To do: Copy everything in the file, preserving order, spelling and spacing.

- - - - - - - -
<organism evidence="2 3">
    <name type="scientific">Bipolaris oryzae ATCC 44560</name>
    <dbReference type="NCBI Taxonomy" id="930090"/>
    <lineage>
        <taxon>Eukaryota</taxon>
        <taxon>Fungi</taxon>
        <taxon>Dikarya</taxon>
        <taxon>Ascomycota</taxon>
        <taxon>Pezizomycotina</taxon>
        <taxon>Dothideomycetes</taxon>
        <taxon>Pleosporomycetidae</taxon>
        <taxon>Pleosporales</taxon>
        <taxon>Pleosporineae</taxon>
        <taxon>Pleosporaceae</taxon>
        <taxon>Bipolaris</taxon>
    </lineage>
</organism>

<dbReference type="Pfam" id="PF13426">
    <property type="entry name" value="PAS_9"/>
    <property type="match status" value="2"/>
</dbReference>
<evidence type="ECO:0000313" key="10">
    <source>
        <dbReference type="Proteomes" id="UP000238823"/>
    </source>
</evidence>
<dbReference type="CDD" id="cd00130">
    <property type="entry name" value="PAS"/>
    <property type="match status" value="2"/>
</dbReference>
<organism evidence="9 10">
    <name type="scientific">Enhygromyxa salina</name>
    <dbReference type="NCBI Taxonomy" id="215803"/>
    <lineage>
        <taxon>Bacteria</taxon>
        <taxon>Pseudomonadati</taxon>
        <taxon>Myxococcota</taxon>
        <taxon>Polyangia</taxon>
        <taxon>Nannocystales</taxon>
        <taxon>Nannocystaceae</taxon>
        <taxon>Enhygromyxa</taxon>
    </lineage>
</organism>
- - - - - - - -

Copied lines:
<organism evidence="2 3">
    <name type="scientific">Bipolaris oryzae ATCC 44560</name>
    <dbReference type="NCBI Taxonomy" id="930090"/>
    <lineage>
        <taxon>Eukaryota</taxon>
        <taxon>Fungi</taxon>
        <taxon>Dikarya</taxon>
        <taxon>Ascomycota</taxon>
        <taxon>Pezizomycotina</taxon>
        <taxon>Dothideomycetes</taxon>
        <taxon>Pleosporomycetidae</taxon>
        <taxon>Pleosporales</taxon>
        <taxon>Pleosporineae</taxon>
        <taxon>Pleosporaceae</taxon>
        <taxon>Bipolaris</taxon>
    </lineage>
</organism>

<dbReference type="Pfam" id="PF13426">
    <property type="entry name" value="PAS_9"/>
    <property type="match status" value="2"/>
</dbReference>
<evidence type="ECO:0000313" key="10">
    <source>
        <dbReference type="Proteomes" id="UP000238823"/>
    </source>
</evidence>
<dbReference type="CDD" id="cd00130">
    <property type="entry name" value="PAS"/>
    <property type="match status" value="2"/>
</dbReference>
<organism evidence="9 10">
    <name type="scientific">Enhygromyxa salina</name>
    <dbReference type="NCBI Taxonomy" id="215803"/>
    <lineage>
        <taxon>Bacteria</taxon>
        <taxon>Pseudomonadati</taxon>
        <taxon>Myxococcota</taxon>
        <taxon>Polyangia</taxon>
        <taxon>Nannocystales</taxon>
        <taxon>Nannocystaceae</taxon>
        <taxon>Enhygromyxa</taxon>
    </lineage>
</organism>